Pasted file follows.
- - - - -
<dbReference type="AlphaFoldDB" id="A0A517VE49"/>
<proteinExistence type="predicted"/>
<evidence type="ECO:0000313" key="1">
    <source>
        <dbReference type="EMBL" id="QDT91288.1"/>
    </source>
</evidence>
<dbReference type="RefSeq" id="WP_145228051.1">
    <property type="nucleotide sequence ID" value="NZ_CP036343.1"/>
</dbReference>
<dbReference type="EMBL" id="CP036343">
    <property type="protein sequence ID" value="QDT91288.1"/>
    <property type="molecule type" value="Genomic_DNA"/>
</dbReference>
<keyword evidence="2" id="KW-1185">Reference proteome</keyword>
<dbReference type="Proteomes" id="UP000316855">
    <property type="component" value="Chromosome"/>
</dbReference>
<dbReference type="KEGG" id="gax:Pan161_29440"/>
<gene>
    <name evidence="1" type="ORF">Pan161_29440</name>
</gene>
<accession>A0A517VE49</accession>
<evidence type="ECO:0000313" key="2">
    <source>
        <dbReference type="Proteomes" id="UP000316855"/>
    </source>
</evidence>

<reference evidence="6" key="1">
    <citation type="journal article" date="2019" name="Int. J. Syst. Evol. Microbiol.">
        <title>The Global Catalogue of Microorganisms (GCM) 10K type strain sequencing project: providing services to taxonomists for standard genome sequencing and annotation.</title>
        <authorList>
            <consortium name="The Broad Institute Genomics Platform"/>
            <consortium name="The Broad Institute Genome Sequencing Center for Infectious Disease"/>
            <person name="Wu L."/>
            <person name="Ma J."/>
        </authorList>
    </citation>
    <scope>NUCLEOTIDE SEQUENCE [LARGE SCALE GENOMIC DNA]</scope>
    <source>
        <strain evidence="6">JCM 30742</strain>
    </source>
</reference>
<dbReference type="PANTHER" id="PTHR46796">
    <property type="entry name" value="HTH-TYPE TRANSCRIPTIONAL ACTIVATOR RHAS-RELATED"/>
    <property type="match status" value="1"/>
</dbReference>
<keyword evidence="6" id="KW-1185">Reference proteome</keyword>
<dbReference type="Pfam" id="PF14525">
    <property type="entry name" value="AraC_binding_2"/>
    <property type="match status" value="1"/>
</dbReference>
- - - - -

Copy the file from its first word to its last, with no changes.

<dbReference type="AlphaFoldDB" id="A0A517VE49"/>
<proteinExistence type="predicted"/>
<evidence type="ECO:0000313" key="1">
    <source>
        <dbReference type="EMBL" id="QDT91288.1"/>
    </source>
</evidence>
<dbReference type="RefSeq" id="WP_145228051.1">
    <property type="nucleotide sequence ID" value="NZ_CP036343.1"/>
</dbReference>
<dbReference type="EMBL" id="CP036343">
    <property type="protein sequence ID" value="QDT91288.1"/>
    <property type="molecule type" value="Genomic_DNA"/>
</dbReference>
<keyword evidence="2" id="KW-1185">Reference proteome</keyword>
<dbReference type="Proteomes" id="UP000316855">
    <property type="component" value="Chromosome"/>
</dbReference>
<dbReference type="KEGG" id="gax:Pan161_29440"/>
<gene>
    <name evidence="1" type="ORF">Pan161_29440</name>
</gene>
<accession>A0A517VE49</accession>
<evidence type="ECO:0000313" key="2">
    <source>
        <dbReference type="Proteomes" id="UP000316855"/>
    </source>
</evidence>

<reference evidence="6" key="1">
    <citation type="journal article" date="2019" name="Int. J. Syst. Evol. Microbiol.">
        <title>The Global Catalogue of Microorganisms (GCM) 10K type strain sequencing project: providing services to taxonomists for standard genome sequencing and annotation.</title>
        <authorList>
            <consortium name="The Broad Institute Genomics Platform"/>
            <consortium name="The Broad Institute Genome Sequencing Center for Infectious Disease"/>
            <person name="Wu L."/>
            <person name="Ma J."/>
        </authorList>
    </citation>
    <scope>NUCLEOTIDE SEQUENCE [LARGE SCALE GENOMIC DNA]</scope>
    <source>
        <strain evidence="6">JCM 30742</strain>
    </source>
</reference>
<dbReference type="PANTHER" id="PTHR46796">
    <property type="entry name" value="HTH-TYPE TRANSCRIPTIONAL ACTIVATOR RHAS-RELATED"/>
    <property type="match status" value="1"/>
</dbReference>
<keyword evidence="6" id="KW-1185">Reference proteome</keyword>
<dbReference type="Pfam" id="PF14525">
    <property type="entry name" value="AraC_binding_2"/>
    <property type="match status" value="1"/>
</dbReference>